And a lot of Laker fans are very happy that they got him with the 7th overall pick.

Well, the Lakers added another big man in the mix. Here’s Adrian Wojnarowski of Yahoo! Sports:

It’s another cheap deal, just like the Lakers have been giving out throughout the offseason (except Swaggy P).

Davis was drafted 13th overall by the Toronto Raptors in 2010. He had a promising rookie season (averaging 7.7 points and 7.1 rebounds per game) before dropping off a bit. He was the supposed centerpiece of the Rudy Gay trade when Memphis acquired him but Lionel Hollins never gave him consistent minutes. He pretty much had the same role, too, when Dave Joerger took over. Davis only averaged 5.7 points and 4.1 rebounds per game in 15 minutes of play last season.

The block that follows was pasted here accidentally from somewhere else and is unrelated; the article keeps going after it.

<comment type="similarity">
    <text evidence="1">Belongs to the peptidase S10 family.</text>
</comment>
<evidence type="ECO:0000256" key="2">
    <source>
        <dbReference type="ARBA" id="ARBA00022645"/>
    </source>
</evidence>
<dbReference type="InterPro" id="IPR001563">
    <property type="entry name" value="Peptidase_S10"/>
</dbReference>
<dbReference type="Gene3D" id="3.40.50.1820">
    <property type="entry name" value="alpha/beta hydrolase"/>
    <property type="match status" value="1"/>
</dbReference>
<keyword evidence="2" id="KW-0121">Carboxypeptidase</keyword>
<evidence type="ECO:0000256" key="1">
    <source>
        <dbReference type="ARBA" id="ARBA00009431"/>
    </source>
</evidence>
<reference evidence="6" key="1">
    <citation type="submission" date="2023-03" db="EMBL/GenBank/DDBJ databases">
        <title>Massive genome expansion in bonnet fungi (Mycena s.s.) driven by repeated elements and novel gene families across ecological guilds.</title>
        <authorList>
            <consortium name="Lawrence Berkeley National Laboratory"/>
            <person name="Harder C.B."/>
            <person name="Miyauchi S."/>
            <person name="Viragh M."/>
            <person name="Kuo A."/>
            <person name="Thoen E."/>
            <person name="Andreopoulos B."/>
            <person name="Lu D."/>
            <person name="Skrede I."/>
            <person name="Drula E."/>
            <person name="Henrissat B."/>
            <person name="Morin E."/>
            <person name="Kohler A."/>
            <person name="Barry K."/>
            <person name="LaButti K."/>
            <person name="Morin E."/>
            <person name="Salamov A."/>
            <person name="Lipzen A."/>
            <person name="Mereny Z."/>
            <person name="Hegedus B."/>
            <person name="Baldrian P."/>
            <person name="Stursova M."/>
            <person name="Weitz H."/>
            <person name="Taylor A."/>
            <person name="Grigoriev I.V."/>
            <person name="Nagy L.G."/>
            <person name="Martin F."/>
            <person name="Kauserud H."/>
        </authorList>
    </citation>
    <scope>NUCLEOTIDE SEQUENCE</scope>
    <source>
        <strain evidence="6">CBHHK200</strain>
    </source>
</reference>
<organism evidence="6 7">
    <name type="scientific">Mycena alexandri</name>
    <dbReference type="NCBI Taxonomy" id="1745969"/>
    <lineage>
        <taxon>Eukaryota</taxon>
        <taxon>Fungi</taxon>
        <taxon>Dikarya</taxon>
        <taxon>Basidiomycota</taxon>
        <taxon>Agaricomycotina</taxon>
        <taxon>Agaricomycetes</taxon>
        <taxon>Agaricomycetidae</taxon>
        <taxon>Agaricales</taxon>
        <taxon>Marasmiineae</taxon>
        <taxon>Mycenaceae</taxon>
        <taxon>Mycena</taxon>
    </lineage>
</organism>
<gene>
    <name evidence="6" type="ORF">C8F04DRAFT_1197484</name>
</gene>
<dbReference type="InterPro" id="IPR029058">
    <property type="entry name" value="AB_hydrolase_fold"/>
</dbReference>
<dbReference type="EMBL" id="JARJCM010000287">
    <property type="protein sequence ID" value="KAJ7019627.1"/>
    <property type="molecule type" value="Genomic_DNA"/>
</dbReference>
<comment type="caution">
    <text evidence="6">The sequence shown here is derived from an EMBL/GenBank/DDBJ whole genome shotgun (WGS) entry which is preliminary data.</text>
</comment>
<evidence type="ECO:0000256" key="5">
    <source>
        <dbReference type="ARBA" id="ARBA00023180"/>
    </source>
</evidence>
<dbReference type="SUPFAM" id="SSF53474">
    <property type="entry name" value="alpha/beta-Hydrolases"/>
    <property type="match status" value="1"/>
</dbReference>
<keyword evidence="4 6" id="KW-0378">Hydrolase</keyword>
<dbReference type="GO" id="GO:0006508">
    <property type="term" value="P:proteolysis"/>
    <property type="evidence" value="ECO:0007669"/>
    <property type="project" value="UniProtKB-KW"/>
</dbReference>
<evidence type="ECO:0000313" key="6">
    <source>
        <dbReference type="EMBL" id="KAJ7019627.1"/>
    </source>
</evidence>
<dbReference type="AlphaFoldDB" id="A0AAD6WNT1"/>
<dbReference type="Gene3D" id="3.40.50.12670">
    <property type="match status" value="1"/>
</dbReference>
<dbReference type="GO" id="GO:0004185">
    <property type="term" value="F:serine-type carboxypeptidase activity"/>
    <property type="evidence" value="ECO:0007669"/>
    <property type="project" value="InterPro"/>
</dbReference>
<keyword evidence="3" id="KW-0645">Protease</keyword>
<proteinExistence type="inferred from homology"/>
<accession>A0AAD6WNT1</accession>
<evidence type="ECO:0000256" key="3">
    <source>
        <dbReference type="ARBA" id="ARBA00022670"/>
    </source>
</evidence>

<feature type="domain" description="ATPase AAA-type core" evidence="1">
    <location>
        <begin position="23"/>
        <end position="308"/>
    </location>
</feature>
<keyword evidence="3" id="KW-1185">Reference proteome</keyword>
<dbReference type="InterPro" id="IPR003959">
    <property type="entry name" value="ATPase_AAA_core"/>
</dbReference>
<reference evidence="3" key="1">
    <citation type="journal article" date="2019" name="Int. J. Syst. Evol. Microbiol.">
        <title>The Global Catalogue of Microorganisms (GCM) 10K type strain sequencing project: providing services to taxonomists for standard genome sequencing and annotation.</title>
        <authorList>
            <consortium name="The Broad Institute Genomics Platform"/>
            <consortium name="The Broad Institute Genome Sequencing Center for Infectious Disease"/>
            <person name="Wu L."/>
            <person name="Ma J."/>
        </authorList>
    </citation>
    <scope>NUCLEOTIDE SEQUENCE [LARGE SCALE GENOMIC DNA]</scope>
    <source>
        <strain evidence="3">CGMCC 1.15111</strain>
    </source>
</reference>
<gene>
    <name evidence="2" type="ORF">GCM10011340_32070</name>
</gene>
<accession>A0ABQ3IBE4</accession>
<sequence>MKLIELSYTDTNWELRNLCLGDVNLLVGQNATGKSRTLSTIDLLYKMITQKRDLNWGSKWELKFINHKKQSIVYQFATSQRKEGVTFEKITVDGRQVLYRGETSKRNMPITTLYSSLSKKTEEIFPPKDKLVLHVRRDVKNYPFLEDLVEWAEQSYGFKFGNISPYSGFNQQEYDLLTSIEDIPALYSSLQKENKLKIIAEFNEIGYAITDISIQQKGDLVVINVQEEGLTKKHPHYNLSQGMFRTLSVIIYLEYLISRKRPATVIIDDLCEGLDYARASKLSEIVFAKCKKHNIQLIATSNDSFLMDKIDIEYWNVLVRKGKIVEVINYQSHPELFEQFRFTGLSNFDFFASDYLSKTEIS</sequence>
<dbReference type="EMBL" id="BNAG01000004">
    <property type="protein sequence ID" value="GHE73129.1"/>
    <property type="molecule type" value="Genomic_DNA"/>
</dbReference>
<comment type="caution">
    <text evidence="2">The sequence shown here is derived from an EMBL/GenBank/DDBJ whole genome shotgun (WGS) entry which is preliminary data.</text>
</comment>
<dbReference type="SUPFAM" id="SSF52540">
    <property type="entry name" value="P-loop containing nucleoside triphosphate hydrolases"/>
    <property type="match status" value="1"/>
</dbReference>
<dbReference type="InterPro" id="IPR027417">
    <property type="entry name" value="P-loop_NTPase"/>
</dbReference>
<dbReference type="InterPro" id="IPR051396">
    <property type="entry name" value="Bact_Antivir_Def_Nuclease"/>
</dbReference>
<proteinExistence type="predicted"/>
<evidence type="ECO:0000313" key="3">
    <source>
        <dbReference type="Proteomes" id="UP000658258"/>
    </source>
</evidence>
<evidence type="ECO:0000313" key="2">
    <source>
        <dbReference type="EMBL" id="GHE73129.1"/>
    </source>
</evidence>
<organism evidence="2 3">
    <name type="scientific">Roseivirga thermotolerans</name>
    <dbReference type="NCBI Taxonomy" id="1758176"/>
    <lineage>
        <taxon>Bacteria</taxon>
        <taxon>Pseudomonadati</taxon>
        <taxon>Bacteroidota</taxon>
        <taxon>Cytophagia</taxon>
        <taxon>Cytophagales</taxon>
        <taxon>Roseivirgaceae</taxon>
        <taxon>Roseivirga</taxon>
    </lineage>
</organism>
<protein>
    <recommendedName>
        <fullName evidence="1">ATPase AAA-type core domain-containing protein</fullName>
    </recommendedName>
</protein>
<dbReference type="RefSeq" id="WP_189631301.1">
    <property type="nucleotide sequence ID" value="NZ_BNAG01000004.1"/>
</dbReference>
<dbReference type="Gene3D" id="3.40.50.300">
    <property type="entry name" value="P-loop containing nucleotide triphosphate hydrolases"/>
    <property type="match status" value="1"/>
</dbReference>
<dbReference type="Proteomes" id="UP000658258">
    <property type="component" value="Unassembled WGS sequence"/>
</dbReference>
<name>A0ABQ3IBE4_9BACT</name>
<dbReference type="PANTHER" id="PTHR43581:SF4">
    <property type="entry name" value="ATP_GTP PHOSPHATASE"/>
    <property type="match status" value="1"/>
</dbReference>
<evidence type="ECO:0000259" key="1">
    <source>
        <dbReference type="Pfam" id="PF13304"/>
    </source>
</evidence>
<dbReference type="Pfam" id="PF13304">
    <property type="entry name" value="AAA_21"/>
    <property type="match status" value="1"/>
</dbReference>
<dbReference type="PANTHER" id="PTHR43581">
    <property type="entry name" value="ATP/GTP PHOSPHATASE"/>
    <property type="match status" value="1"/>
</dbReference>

Ed Davis’s game isn’t the greatest offensively. He doesn’t have much going on in the post. However, on the defensive end, he’s been a pretty good rim protector and tends to affect a lot of shots inside. His athleticism is salivating but, unfortunately, he doesn’t seem to have improved much since he first got drafted due to not playing consistently.

Low-risk, high-reward. We’ll see how Ed Davis does with L.A.